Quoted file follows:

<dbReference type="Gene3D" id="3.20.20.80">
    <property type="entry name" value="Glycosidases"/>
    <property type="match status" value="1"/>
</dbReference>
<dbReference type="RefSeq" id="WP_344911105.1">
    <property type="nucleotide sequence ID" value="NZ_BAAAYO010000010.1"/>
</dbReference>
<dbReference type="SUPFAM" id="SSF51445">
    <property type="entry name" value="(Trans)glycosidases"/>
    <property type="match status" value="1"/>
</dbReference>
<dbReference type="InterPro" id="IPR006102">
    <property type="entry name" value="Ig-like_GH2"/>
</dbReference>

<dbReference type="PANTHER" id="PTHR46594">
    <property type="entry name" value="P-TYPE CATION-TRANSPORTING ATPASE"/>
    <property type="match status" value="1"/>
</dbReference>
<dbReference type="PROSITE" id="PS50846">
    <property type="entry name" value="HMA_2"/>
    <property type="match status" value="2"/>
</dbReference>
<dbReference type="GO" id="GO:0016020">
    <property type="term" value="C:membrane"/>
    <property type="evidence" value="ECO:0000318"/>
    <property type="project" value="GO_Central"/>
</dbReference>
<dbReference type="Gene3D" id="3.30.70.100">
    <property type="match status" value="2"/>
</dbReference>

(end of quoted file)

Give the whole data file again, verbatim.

<dbReference type="Gene3D" id="3.20.20.80">
    <property type="entry name" value="Glycosidases"/>
    <property type="match status" value="1"/>
</dbReference>
<dbReference type="RefSeq" id="WP_344911105.1">
    <property type="nucleotide sequence ID" value="NZ_BAAAYO010000010.1"/>
</dbReference>
<dbReference type="SUPFAM" id="SSF51445">
    <property type="entry name" value="(Trans)glycosidases"/>
    <property type="match status" value="1"/>
</dbReference>
<dbReference type="InterPro" id="IPR006102">
    <property type="entry name" value="Ig-like_GH2"/>
</dbReference>

<dbReference type="PANTHER" id="PTHR46594">
    <property type="entry name" value="P-TYPE CATION-TRANSPORTING ATPASE"/>
    <property type="match status" value="1"/>
</dbReference>
<dbReference type="PROSITE" id="PS50846">
    <property type="entry name" value="HMA_2"/>
    <property type="match status" value="2"/>
</dbReference>
<dbReference type="GO" id="GO:0016020">
    <property type="term" value="C:membrane"/>
    <property type="evidence" value="ECO:0000318"/>
    <property type="project" value="GO_Central"/>
</dbReference>
<dbReference type="Gene3D" id="3.30.70.100">
    <property type="match status" value="2"/>
</dbReference>